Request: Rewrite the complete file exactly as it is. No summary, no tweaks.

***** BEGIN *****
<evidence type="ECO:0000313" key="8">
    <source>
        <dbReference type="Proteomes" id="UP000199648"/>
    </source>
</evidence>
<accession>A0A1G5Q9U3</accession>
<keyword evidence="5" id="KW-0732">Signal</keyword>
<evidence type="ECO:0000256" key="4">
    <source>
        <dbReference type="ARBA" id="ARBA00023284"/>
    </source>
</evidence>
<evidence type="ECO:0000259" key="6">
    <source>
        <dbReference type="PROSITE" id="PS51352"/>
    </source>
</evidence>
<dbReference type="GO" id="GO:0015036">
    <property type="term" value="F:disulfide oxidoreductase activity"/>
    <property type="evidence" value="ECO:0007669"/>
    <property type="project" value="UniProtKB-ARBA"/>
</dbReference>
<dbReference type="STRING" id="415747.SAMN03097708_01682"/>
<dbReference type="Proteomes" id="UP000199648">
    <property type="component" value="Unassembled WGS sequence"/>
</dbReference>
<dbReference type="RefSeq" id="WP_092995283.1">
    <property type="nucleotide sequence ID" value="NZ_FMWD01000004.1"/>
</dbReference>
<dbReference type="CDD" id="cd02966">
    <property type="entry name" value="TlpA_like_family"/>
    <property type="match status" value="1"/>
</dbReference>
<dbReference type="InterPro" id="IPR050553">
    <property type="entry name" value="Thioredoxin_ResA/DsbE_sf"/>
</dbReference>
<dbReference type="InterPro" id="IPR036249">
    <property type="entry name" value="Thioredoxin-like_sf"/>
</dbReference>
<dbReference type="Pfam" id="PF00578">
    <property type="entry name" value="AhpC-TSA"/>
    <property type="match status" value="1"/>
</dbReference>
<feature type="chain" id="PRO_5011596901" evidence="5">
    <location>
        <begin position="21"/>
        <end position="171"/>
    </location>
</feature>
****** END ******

<evidence type="ECO:0000313" key="8">
    <source>
        <dbReference type="Proteomes" id="UP000199648"/>
    </source>
</evidence>
<accession>A0A1G5Q9U3</accession>
<keyword evidence="5" id="KW-0732">Signal</keyword>
<evidence type="ECO:0000256" key="4">
    <source>
        <dbReference type="ARBA" id="ARBA00023284"/>
    </source>
</evidence>
<evidence type="ECO:0000259" key="6">
    <source>
        <dbReference type="PROSITE" id="PS51352"/>
    </source>
</evidence>
<dbReference type="GO" id="GO:0015036">
    <property type="term" value="F:disulfide oxidoreductase activity"/>
    <property type="evidence" value="ECO:0007669"/>
    <property type="project" value="UniProtKB-ARBA"/>
</dbReference>
<dbReference type="STRING" id="415747.SAMN03097708_01682"/>
<dbReference type="Proteomes" id="UP000199648">
    <property type="component" value="Unassembled WGS sequence"/>
</dbReference>
<dbReference type="RefSeq" id="WP_092995283.1">
    <property type="nucleotide sequence ID" value="NZ_FMWD01000004.1"/>
</dbReference>
<dbReference type="CDD" id="cd02966">
    <property type="entry name" value="TlpA_like_family"/>
    <property type="match status" value="1"/>
</dbReference>
<dbReference type="InterPro" id="IPR050553">
    <property type="entry name" value="Thioredoxin_ResA/DsbE_sf"/>
</dbReference>
<dbReference type="InterPro" id="IPR036249">
    <property type="entry name" value="Thioredoxin-like_sf"/>
</dbReference>
<dbReference type="Pfam" id="PF00578">
    <property type="entry name" value="AhpC-TSA"/>
    <property type="match status" value="1"/>
</dbReference>
<feature type="chain" id="PRO_5011596901" evidence="5">
    <location>
        <begin position="21"/>
        <end position="171"/>
    </location>
</feature>